Well, really, I want local school boa
      • There is no need (and considerable distraction) in exploring the facets in which the scientific evidence is contradictory or incomplete for each area studied.

        Somehow that reminds me of second grade when I got all mad because they kept telling me you had to put the smaller number on the bottom in a subtraction problem and I knew they were wrong. My brother did the same thing, too, five years later. (We Blackstones liked our negative numbers as kids.)

        All the same, Pudge isn't saying to examine the pos

        J. David works really hard, has a passion for writing good software, and knows many of the world's best Perl programmers
  • and now your tax money that pays for the decaying public schools will be siphoned off by the school voucher [] plan so you can either have religion in the public schools or you can watch the public schools decay at an even faster rate while people who are rich enough to send their kids to parochial schools can get a break. I suppose the 17% of kids who don't finish high school are less important than religion. Move back to NZ and just keep hoping biotech will find the religion gene and remove it from the genep

    • Fact: schooling of children is a mandate by the government. If the public schools are too bad for the children attend, then schooling of children becomes an unfunded mandate by the government on the parents. It is an obligation of the government to provide parents the funds to fulfill their legal requirement of providing education for their students.
      • It is a mandate for "public" schooling. If they start cutting checks to people for sending their kids to parochial schools then us non-breeders should be able to opt-out of paying property taxes since I have no kids and don't wish to pay for religious education. The public schools will not benefit from this and the next step would be to abolish public education altogether and just make people pay for their own education like college/university. Your desire for religious education for your children is not my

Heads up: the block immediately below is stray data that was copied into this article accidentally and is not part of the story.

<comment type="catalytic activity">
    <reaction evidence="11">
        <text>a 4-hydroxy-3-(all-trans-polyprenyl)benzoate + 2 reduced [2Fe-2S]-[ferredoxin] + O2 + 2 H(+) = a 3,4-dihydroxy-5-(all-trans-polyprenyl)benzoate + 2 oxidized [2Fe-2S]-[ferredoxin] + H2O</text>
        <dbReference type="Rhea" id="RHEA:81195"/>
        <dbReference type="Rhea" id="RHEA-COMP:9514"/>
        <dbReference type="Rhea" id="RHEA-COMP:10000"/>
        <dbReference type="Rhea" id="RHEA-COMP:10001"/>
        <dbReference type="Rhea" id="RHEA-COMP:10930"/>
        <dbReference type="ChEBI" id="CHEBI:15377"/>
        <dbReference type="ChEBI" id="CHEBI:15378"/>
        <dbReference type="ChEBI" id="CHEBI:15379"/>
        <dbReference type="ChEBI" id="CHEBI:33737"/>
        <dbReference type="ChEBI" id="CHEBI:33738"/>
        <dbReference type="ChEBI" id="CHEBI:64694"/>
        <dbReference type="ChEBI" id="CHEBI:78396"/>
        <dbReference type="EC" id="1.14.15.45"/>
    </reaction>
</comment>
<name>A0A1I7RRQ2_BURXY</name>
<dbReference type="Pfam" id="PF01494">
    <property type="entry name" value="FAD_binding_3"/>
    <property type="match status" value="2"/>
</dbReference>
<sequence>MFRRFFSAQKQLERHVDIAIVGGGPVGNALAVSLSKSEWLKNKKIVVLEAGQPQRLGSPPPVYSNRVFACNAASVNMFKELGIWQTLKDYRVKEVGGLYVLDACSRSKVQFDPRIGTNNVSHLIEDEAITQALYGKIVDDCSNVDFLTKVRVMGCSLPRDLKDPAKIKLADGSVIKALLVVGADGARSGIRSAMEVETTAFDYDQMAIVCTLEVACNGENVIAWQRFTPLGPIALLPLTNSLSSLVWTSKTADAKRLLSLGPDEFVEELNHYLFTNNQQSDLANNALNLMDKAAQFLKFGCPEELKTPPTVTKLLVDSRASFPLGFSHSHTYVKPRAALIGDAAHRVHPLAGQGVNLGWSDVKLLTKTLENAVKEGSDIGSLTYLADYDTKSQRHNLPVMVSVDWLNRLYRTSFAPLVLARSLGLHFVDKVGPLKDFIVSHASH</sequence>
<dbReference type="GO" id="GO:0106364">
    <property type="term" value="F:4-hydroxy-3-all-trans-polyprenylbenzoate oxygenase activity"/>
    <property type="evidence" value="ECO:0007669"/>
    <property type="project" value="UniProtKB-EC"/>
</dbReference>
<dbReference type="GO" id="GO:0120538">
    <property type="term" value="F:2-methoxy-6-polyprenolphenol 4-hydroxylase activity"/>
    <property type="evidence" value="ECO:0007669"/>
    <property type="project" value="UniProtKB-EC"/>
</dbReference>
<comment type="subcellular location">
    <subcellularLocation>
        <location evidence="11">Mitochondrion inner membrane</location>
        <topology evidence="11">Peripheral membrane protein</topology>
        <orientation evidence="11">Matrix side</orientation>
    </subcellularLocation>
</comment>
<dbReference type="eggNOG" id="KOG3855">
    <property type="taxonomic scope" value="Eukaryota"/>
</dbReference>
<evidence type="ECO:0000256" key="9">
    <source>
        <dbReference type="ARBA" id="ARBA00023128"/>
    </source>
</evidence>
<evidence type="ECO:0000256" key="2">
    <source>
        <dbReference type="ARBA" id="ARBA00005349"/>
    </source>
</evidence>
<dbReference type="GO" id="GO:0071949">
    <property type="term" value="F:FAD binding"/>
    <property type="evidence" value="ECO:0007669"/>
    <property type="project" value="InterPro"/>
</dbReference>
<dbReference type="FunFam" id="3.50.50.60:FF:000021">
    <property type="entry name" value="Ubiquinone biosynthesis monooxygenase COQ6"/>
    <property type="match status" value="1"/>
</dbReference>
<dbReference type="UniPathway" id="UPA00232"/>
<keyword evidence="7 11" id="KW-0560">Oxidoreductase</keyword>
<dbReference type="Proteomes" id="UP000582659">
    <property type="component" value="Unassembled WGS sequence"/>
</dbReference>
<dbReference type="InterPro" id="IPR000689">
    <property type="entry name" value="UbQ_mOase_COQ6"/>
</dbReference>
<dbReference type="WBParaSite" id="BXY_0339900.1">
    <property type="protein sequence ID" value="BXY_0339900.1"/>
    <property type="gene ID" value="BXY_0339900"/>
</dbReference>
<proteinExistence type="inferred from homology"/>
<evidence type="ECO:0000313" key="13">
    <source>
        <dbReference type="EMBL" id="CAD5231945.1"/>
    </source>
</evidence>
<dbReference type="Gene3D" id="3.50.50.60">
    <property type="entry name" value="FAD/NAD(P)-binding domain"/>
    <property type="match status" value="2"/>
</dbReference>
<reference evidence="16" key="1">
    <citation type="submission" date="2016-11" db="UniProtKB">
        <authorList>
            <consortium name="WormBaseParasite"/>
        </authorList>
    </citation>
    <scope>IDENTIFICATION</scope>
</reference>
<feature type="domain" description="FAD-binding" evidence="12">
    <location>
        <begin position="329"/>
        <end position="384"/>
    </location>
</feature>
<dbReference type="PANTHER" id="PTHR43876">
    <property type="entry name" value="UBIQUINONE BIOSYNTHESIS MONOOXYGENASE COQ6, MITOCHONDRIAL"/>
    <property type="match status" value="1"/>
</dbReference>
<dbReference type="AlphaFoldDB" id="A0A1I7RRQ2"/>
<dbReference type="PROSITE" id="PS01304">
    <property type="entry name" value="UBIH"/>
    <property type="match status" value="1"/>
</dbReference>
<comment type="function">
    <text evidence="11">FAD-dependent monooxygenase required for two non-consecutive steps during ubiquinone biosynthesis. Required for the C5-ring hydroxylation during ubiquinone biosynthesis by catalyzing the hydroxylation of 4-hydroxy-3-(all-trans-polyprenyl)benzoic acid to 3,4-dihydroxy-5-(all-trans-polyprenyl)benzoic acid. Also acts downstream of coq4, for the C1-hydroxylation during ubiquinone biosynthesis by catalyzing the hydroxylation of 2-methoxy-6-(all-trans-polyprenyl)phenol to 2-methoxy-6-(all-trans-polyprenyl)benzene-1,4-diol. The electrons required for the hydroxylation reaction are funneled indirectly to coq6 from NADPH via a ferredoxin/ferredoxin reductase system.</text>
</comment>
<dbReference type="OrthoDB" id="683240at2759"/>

• The government decides everyone must be schooled, so it is obliged to pay for that, and to say that public school is the only way this should be achieved is nonsense, because public schools simply are not an option sometimes. This isn't about religious schools in many cases -- to frame it otherwise is dishonest -- and even when it is, it would be unconstitutional to not pay for it just because it is religious. That is specifically prohibited by the First Amendment in regard establishments of religion. To
          • In the pilot program over 80% of the beneficiaries were catholic schools. Why should I be obligated to pay for the middle class to siphon money away from the already hurting public schools so that they can buy an SUV on the money my tax dollars helped them save on their kids school tuition? The government provides for a public education and that is all the constitution provides for so if a public school isn't 'an option' for you then you'll just have to cough up the cash like my parents and others have done

            • In the pilot program over 80% of the beneficiaries were catholic schools

              So 20% weren't. I am just saying you cannot frame this as an issue only for religious instruction, because it is not.

              Why should I be obligated to pay for the middle class to siphon money away from the already hurting public schools

              Because you -- the American people -- have mandated that these children must be schooled, so you must provide the means for them to be schooled. And again, saying the public schools are the only means
              • You still haven't answered why I should help you pay for an alternate school without providing a reason why it should be federally mandated, why my money should fund religious schooling of any kind or what exactly it is about public education that is unsuitable and how abandoning it is a solution for all the people. One dollar of my tax dollars paying for religious schooling of any kind is too much. The libertarians seem to think that public schooling is too governmentally controlled yet want my federal and